BY BRIAN C. MITCHELL
One of the most persistent problems facing American higher education is how best to create a seamless pathway among the various higher education sectors.
This is especially problematic for community college students seeking to transfer to four-year colleges and universities. For them, the transfer pathway is a bumpy one full of potholes and poor signage. There’s little help, and the encumbrances along the pathway have travelers wondering if the trip is worth the effort.
More positively, the work and pledge commitments – in both financial and political capital – are encouraging signs that state, federal, and foundation policy planners see the problem and are working to address it. Phi Theta Kappa, the honorary society established for two-year college students, offers one of the best and most practical approaches to address the transfer problem.
CollegeFish.org is a free, online tool created by Phi Theta Kappa to aid community colleges students as they plan their future after community college, either through transfer to a four-year institution in pursuit of a bachelor’s degree, or by entering the workforce.
Similar to online services for singles or athletes, CollegeFish.org matches students to best-fit transfer institutions based on their learning preferences, major, career, and financial goals.
Working Technology With a Human Touch
Those who feel like a little fish lost in a big sea of community college students can find themselves swimming in a smaller pond by using CollegeFish.org to build a profile, organize their transfer and scholarship search, and market themselves to institutions. To further shrink the size of the pool, students who accept membership to Phi Theta Kappa will enjoy exclusive access to over $37 million in transfer scholarships.
This raises some interesting questions about how higher education can better employ the resources it already has in place. One practical decision every community college must make is whether or not to establish a Phi Theta Kappa Honorary Society, for example, which seems like a classic “no brainer” decision to most of us. The one-time chartering fee is a modest $500.
There are enormous benefits. Establishing a chapter of Phi Theta Kappa sends a powerful signal to every college constituency about the value they place on academic excellence. It’s also a calling card stressing quality for four-year institutions seeking strategic alliances with their strongest and best-prepared two-year partners.
Phi Theta Kappa inducted almost 135,000 community college students into the honorary society last year, representing a pre-qualified market from which four-year colleges and universities might draw extremely well qualified students. In a recent study, President and CEO Lynn Tincher-Ladner and Dr. George Boggs reported: “It is important to note that Phi Theta Kappa’s demographics are not tilted toward those with higher socioeconomic status, and members are nearly as likely to receive some type of college-preparatory developmental coursework as other community college students.”
In 2012, the Bill & Melinda Gates Foundation provided a $2.9 million grant to make CollegeFish.org available to any community college student. This represents a significant advancement, opening up transfer opportunities much more widely, broadening the transfer market, establishing a better approach to mentorship, and providing efficient, user-friendly technology to make a smoother transition for students possible.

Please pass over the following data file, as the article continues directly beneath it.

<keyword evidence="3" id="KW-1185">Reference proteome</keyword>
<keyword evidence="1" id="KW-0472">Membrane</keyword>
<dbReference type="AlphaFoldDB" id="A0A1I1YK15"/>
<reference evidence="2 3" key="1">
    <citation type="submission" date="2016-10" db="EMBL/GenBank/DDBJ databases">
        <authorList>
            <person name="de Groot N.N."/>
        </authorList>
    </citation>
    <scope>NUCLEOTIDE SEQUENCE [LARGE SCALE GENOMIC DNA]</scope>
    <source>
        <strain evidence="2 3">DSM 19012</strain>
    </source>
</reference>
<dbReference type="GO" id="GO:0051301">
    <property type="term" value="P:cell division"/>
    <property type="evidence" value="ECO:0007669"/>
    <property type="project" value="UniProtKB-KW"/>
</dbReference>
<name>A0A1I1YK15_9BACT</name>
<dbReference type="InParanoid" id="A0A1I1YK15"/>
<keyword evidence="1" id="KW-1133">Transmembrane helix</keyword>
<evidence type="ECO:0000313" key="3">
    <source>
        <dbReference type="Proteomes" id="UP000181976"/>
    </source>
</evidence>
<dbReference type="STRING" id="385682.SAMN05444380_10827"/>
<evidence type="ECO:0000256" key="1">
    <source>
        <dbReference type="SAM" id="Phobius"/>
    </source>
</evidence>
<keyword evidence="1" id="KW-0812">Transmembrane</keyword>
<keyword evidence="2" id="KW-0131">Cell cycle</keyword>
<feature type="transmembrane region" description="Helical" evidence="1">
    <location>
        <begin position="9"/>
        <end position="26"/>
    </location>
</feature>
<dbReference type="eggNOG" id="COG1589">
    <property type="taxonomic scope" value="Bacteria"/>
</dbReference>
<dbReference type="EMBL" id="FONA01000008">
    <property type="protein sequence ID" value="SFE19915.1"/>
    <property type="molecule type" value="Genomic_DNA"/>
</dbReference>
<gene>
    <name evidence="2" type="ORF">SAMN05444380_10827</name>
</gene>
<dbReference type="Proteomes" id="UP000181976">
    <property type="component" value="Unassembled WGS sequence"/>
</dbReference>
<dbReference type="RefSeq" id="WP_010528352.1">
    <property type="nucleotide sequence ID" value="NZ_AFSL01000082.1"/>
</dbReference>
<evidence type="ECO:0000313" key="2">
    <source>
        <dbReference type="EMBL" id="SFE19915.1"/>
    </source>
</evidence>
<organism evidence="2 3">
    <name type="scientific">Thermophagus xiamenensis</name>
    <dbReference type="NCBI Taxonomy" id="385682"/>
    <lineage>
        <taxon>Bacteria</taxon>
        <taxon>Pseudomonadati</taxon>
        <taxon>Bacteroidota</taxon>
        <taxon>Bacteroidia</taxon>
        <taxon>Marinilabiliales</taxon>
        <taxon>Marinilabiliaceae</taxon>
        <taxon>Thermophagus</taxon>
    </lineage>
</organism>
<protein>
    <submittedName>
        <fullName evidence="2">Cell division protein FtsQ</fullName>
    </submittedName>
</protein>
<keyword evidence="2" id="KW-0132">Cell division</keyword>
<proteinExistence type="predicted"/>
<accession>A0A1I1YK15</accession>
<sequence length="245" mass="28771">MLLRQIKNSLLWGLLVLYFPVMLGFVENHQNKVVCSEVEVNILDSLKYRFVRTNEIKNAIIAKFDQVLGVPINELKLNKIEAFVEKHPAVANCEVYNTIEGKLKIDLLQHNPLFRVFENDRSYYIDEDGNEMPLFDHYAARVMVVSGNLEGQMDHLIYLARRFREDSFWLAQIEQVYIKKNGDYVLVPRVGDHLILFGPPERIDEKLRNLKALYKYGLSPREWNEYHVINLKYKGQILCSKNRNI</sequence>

The Phi Theta Kappa Society continues to refine the program. It has committed to seeking funds to develop the “Golden Opportunity Scholarship Fund” program to assist community college students to offset any out-of-pocket costs associated with accepting membership to the Phi Theta Kappa Honor Society. Heather Schmidt, a director of regional and chapter development, argues that these efforts will substantially move the needle to create an increasingly diverse pool of scholarship-eligible applicants from which four-year colleges might choose.
For their part, it’s important for the four-year colleges and universities to be ready. CollegeFish.org provides a proven admissions building block that will produce more robust transfer classes to globalize campus perspectives.
The four-year schools have significant opportunities to attract these students but they will need to re-deploy financial aid and create transfer funds that will fully take advantage of the opportunity to attract transfers to their campus in a regularized, consistent way.
To do so, four-year colleges must create a safety net as two-year students are handed off to them. The Edvance Foundation’s release of its national report, “Strengthening the Transfer Pathway: From Community to Private Four-Year Colleges,” identifies the need to match technology and competent mentorship. Four-year colleges should avoid efforts to re-invent the wheel, opting to use strategic alliances with groups like Phi Theta Kappa to employ technology and adapt to strategies already in play.
Feifei Zeng, a transfer student from Carl Albert State College in Oklahoma now at Mississippi State University perhaps summarizes it best:
“As a first generation, international, and community college student, I definitely understand that transferring can seem overwhelming and intimidating. Just when I had adjusted to the new routine at my community college, it was already time to plan for the next step. CollegeFish.org and the Phi Theta Kappa Honor Society kept me on task and served as my support system – they are the main reasons I was able to secure generous scholarships from Mississippi State University and successfully transfer.”
Some programs work well, evolve, and end up stronger. It’s time we recognized nationally scalable efforts to support transfer students and put them into even greater use.
This article was originally published on the Huffington Post College blog.